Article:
The key for the government, therefore, is to ensure that costs of public transport are kept low, while increasing comfort and convenience.

As illustrated in Figure 1, as fares and commuters’ income increase, the scale will be tipped in favour of driving. Since fares and income will inevitably increase in the long run, the government and public transport companies need to put in more effort into increasing the comfort and convenience of MRT trains and buses.

Problems and Solutions

As a commuter who relies almost exclusively on public transport, I have observed the following key problem areas in our current public transport system:

· Overcrowded buses and trains;

· Inadequate trip planning facilities;

· Inconsiderate commuters;

· Lack of genuine competition, resulting in ever-increasing fares

This paper offers two sets of suggestions on improving the public transport system in Singapore. The first are the “quick wins” — measures which can be implemented quickly and with minimal cost. The second set of suggestions, while not asking for the moon, will require some policy and perhaps mindset changes to implement.

The Quick Wins

Recommendation 1: Lengthen peak hour timings

Unlike many other major cities I have travelled in, including Tokyo, Singapore‘s MRT is crowded at almost every hour of the day, including late evenings and weekends.

It has become a norm to be standing sandwiched between other passengers for the entire ride. Passengers jostle for personal space. Women passengers clutch their handbags closely to their chests to preserve their modesty. At least 20 per cent of standing passengers have nothing to hold on to, as the grab poles are located at the centre of the carriages. Whenever the train comes to a sudden stop, many of them get thrown off balance. The situation is magnified for pregnant mothers, senior citizens and people with disabilities. It is simply not safe, in many cases, for them to board these crowded trains.

Is it any wonder that many young Singaporeans will swear to buy a car as soon as they can afford it to escape this madness?

The most distressing times to take public transport are during the morning and evening rush hours, or late at night on weekends. According to SMRT, peak hours are defined as:

Monday to Friday, between 8 to 9 am and 5.15 to 6.30 pm

Saturday, between 8.15 to 9 am and 1 to 2.30 pm

During these times, the train frequency is about 2 to 5 minutes. However after “peak hours”, train frequency drops to about 7 to 8 minutes. Disappointingly, SMRT’s “peak hours” do not seem to coincide with the full evening rush hour timings, and curiously neither do they coincide with the taxi peak hour surcharge timings (5 to 8 pm).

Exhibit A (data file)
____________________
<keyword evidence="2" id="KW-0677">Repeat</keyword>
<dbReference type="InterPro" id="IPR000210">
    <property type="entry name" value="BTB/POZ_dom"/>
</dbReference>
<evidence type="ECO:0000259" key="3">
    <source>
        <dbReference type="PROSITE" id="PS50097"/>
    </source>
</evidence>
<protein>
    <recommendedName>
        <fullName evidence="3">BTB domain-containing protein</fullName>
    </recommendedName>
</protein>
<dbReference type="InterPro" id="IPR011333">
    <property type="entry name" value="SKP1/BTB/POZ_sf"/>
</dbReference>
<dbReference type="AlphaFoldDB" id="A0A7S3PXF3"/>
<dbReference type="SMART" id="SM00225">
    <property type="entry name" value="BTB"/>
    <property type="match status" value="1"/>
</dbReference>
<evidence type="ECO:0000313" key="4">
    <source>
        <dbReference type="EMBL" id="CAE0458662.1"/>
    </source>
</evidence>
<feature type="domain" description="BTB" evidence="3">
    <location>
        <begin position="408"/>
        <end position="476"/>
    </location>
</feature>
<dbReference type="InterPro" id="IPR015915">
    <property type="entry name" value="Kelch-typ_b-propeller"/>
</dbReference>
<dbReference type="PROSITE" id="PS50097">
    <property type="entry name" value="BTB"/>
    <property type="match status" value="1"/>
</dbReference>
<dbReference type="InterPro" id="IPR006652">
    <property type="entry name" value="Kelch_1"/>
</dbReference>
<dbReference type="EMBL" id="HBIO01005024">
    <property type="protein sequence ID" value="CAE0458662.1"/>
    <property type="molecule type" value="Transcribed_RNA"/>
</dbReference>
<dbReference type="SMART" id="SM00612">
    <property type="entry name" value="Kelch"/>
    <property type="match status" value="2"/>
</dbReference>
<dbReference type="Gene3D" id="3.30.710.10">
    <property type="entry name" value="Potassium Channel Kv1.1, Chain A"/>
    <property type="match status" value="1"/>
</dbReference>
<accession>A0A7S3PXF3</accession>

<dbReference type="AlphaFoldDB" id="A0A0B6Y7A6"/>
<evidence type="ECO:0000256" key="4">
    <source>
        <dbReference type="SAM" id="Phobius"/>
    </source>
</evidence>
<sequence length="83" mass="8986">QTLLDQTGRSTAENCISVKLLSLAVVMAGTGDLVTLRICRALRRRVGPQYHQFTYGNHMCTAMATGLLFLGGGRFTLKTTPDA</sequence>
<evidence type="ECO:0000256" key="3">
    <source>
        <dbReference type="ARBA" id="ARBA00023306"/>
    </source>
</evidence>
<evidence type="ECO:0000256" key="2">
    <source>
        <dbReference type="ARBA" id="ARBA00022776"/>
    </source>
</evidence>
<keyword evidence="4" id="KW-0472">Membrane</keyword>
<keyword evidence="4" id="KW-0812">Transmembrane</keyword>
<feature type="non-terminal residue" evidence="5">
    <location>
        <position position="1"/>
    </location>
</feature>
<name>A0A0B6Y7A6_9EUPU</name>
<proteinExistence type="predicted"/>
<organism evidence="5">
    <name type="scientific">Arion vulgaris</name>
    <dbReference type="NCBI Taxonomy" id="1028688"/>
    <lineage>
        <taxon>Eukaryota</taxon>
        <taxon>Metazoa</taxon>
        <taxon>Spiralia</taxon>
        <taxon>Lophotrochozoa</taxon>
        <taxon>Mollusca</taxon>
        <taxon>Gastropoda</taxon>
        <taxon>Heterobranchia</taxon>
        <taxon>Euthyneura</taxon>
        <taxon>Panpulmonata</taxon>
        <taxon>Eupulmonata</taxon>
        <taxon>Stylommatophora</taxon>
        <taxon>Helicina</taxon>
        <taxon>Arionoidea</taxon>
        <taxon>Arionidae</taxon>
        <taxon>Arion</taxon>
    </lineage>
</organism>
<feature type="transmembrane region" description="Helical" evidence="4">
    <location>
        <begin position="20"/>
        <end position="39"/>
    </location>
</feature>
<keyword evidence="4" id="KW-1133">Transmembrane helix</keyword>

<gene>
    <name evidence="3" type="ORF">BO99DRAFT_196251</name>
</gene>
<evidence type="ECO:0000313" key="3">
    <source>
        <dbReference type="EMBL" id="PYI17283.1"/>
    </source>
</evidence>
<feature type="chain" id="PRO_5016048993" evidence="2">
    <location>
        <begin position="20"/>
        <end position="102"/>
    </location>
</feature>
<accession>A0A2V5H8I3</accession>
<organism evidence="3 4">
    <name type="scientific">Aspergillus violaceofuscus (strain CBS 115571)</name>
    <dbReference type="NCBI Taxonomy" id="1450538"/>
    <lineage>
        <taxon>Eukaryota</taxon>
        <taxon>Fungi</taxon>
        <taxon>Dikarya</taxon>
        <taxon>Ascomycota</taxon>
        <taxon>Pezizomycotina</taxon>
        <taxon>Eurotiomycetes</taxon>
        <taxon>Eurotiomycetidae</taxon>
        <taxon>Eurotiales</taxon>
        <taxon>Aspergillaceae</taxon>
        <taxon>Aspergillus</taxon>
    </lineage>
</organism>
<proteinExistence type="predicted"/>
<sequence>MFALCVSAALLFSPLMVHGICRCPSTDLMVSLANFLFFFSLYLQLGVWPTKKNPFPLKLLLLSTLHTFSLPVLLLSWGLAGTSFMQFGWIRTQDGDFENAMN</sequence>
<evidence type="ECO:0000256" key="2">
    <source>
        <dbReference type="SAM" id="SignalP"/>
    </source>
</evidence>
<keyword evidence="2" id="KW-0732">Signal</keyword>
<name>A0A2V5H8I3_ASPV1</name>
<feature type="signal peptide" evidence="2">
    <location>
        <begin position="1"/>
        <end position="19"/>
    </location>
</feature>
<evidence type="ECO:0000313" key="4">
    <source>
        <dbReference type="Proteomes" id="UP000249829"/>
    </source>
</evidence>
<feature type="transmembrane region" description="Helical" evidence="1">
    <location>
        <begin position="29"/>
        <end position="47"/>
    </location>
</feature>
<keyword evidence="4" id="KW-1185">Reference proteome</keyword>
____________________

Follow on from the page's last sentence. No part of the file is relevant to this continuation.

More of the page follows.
Busy professionals rarely leave work in time to make it to the MRT station by 6.30 pm. Many (particularly Category 2 commuters) leave work between 6.15 and 7.30 pm. The result is a space crunch as passengers try to get on the trains between 6.30 and 8 pm. Commuters find themselves packed like sardines on both the North-South and East-West lines.

Later at night between 10 and 11 pm, especially on weekend nights, this crunch situation is repeated when people head home after an evening out in town. Unfortunately, train frequency is not as high as during peak hours and the trains are often packed to overflowing.

SMRT’s 2007 annual report [4] (see Table 1) revealed that while the number of passenger-trips has increased 10 per cent from 2003 to 2007, the number of car kilometres operated actually decreased by 14 per cent. This explains how average car occupancy increased 23 per cent in that same period.

Is it fair for commuters to be paying higher fares yet having to squeeze into much more crowded trains?

SMRT should be compelled to increase its train frequency and extend its peak hour timings.

In response to my suggestion on 23 Sep 07 to extend peak hour timings, SMRT responded:

(T)he current train service frequency is sufficient to meet commuter demand during these time (sic).

On the perception of overcrowded trains, we would like to point out that, although our trains are designed with an engineering limit of 1,800 commuters, we rarely carry more than 1,400 commuters per train during peak hours. In fact, the actual typical average passenger load per train is about 1,200. Furthermore, when benchmarked against 15 of the world’s top metro operators from major cities, we are ranked among the top five with one of the lowest density of passengers on our trains. During peak hours, we have an average of four passengers per square metre, as compared to six passengers per square metre for metros located in other densely populated cities.

SMRT has admitted that during peak hours, there are up to 233 passengers squeezed in to each carriage, and that peak hour passenger density is 4 passengers per square metre. Based on my experience commuting at peak periods, it appears 6 passengers per square metre would be a more accurate estimate.